Understanding White-Collar Crime: Definitions, Extent, and Consequences. Retrieved from: http://www.sagepub.com/upm-data/43839_2.pdf

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Durkheim’s views crime as normal.

As for this week’s reading, Durkheim’s sociology of law proposes that crime is a normal part of society, and that it is necessary and indispensable. To better understand what Durkheim is proposing, I will break his statement into a twofold. First, I agree with Durkheim in stating that crime is a normal part of society. The reason being is that it is difficult to point to a place or a period of time where crime has not been committed. Although the definition of crime has changed over the years, nonetheless, crime has always been part of the society. For instance, historically, individuals were accused of witchcraft crime. Rosen (2005) explains that, “[t]hree months went by, during which many women and few men were accused of witchcraft…[t]he first of what would come known to be known as the Salem Witch Trials took place June 2, 1962. The defendant, Bridget Bishop, was found guilty [and was] hanged on June 10” (p.14).

I will now shift my focus towards discussing why crime is necessary and indispensable. I believe crime is necessary and indispensable because it allows a social and legal change to occur. I will incorporate the example of September 11 attack upon the United States in New York and Washington. Although as heinous as it was, I believe that the September 11 attack had brought a substantial and immediate change in some of the policies such as the foreign policy. As stated, “ United States foreign policy changed in some very noticeable ways after September 11, 2001…[t]he most noticeable change in U.S. foreign policy is its focus on preventive action, not just preemptive action. This is also known as Bush Doctrine” (Jones, n.a). Because the changes in the foreign policy would ensure that the society in the future would be better protected from the crime such as terrorism, I agree with Durkheim’s viewpoint that crime is necessary and indispensable. In other words, “…crime is necessary because it is ‘fundamental’ to social life, and it is ‘indispensable’ to ‘the normal evolution of morality and law’” (Pavlich, 2011).

The question I would like to raise, however, at this point is ‘How is crime defined? And Who defines crime?’. The reason I propose this question is because according to me there are many types of crime which are not defined in the legal text but continue to harm an individual and society at large. The first type of ‘crime’ that comes to my mind while addressing the above noted question is of ‘poverty’. Even a social reformer, Mahatma Gandhi believes that, “[p]overty is the worst form of violence”(Poverty Quotes, n.a.) .It is important to acknowledge that this type of crime is not committed by the individual but by the society towards an individual. In short, poverty is a crime that continues to inflict the lower class individuals by the upper class society due to the uneven distribution of resources. Pavlich (2011) notes the following: “…law provides a justification for the bourgeois state. This helps to make law and state appear as absolute, independent forces, but both are products of bourgeois attempts to structure people’s consciousness in ways that legitimate an underlying capitalist mode of production” (p.97).  I would like to end by sharing the following quote in Durkheim’s own words: “[t]here is no society known where a more or less developed criminality is not found under different forms. No people exists whose morality is not daily infringed upon. We must therefore call crime necessary and declare that it cannot be non-existent, that the fundamental conditions of social organization, as they are understood, logically imply it”.  (Durkheim, Emile Quotes, n.a.).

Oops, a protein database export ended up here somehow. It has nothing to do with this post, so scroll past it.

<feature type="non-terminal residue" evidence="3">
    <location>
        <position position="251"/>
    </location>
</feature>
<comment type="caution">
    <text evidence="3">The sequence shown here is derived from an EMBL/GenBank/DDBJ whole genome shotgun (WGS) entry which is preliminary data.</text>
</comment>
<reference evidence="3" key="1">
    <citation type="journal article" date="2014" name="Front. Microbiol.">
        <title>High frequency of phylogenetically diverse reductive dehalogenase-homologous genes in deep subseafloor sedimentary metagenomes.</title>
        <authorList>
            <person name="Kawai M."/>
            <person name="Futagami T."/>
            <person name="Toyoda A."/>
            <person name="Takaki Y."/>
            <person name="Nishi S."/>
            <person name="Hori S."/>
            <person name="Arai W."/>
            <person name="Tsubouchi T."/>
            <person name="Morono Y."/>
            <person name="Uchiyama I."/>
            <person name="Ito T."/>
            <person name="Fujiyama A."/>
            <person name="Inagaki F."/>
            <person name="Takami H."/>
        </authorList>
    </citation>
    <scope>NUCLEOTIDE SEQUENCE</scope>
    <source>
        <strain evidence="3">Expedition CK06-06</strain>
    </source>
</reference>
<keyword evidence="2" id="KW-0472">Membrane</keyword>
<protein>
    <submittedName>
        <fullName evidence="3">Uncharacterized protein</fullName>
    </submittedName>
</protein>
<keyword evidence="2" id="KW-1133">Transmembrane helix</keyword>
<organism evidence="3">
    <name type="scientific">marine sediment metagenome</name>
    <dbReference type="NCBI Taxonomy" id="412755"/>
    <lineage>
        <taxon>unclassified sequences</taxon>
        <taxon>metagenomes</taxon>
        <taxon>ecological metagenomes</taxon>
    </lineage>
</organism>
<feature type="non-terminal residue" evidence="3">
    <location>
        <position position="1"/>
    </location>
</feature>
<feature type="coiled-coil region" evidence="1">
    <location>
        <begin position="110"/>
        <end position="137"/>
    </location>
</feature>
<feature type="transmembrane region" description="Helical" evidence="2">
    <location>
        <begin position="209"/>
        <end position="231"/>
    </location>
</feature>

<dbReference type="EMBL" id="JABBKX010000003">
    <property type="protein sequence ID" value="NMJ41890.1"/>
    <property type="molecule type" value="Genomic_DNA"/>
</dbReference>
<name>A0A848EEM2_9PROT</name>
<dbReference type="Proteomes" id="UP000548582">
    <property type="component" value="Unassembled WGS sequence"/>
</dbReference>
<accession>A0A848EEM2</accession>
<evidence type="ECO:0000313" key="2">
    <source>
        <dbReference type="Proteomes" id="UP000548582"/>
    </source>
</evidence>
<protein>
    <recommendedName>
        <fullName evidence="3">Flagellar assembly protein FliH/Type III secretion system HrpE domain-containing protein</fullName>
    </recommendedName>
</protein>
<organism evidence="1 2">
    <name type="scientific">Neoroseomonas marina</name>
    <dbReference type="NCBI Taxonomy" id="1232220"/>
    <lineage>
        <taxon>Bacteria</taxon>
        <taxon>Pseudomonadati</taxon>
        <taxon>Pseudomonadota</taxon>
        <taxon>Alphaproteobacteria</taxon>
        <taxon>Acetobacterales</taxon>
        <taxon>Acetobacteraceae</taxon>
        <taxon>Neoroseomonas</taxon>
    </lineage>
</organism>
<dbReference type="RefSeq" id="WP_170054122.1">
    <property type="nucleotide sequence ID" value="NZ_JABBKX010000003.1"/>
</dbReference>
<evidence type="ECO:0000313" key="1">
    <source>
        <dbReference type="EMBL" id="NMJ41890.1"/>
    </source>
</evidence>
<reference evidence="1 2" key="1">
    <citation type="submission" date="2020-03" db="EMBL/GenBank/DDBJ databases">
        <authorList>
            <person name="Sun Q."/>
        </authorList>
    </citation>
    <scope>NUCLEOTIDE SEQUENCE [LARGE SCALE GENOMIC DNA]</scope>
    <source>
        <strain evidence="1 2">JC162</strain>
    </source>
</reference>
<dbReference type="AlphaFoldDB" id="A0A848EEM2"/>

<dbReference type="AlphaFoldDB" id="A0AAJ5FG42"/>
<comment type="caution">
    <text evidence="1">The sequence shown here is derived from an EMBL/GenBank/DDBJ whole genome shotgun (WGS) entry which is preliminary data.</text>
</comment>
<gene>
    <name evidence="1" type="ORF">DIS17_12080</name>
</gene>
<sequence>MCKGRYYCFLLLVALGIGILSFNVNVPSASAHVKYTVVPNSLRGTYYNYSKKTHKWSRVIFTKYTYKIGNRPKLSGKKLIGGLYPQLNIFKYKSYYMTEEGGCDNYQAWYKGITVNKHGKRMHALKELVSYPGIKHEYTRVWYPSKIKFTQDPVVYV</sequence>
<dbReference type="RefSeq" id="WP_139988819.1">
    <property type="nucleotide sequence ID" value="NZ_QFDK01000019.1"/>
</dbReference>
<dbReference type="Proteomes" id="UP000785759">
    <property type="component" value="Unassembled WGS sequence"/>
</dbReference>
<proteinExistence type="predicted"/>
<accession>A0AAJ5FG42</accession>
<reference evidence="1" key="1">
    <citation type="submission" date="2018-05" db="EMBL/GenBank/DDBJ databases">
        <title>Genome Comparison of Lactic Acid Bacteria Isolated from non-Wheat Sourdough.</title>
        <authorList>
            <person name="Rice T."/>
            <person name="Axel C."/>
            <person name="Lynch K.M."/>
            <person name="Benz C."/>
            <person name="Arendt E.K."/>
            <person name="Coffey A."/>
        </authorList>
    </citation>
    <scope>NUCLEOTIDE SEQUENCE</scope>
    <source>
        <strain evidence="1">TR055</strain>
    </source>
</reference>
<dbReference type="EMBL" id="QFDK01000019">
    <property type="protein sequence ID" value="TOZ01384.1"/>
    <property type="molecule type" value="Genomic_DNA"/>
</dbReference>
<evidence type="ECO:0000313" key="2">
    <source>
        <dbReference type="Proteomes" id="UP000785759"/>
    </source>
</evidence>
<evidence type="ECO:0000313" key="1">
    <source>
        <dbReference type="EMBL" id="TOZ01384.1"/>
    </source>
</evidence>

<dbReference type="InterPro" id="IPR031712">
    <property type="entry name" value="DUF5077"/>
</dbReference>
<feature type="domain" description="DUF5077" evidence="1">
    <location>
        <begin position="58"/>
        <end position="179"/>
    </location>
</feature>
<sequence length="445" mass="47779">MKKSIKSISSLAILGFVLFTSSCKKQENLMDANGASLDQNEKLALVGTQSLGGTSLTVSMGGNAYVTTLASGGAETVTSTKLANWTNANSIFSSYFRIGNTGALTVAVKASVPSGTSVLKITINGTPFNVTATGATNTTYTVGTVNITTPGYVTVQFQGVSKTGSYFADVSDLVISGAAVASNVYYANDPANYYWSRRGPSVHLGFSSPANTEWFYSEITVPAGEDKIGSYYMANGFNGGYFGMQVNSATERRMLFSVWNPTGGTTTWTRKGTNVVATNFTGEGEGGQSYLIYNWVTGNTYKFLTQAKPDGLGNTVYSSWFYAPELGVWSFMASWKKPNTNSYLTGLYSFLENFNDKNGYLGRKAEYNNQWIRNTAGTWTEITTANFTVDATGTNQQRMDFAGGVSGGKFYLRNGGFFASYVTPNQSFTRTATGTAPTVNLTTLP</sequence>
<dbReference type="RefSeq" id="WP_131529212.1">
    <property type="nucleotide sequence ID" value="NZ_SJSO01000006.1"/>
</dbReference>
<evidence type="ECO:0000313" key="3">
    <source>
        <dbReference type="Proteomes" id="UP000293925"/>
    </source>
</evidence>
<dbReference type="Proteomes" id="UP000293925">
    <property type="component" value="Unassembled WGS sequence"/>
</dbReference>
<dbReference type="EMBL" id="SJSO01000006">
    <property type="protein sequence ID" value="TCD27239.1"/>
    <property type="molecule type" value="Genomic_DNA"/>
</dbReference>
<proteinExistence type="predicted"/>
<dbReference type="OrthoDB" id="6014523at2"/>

References

“Durkheim, Emile Quotes – Quotations Book.” Welcome to Quotations Book – The Home of Famous Quotes. Retrieved from http://quotationsbook.com/quotes/author/2178/

Jones, S. (n.a).  “US Foreign Policy After 9/11.” Welcome to About.com US Foreign Policy. Retrieved from http://usforeignpolicy.about.com/od/defense/a/Us-Foreign-Policy-After-9-11.htm

Pavlich, G. (2011). Law and society redefined. Canada: Oxford.  Print.

“Poverty quotes.” Find the famous quotes you need, ThinkExist.com Quotations. Retrieved from http://thinkexist.com/quotations/poverty/

Rosen, F. (2005). The Historical Atlas of American Crime. United States of America: Facts On File. Print.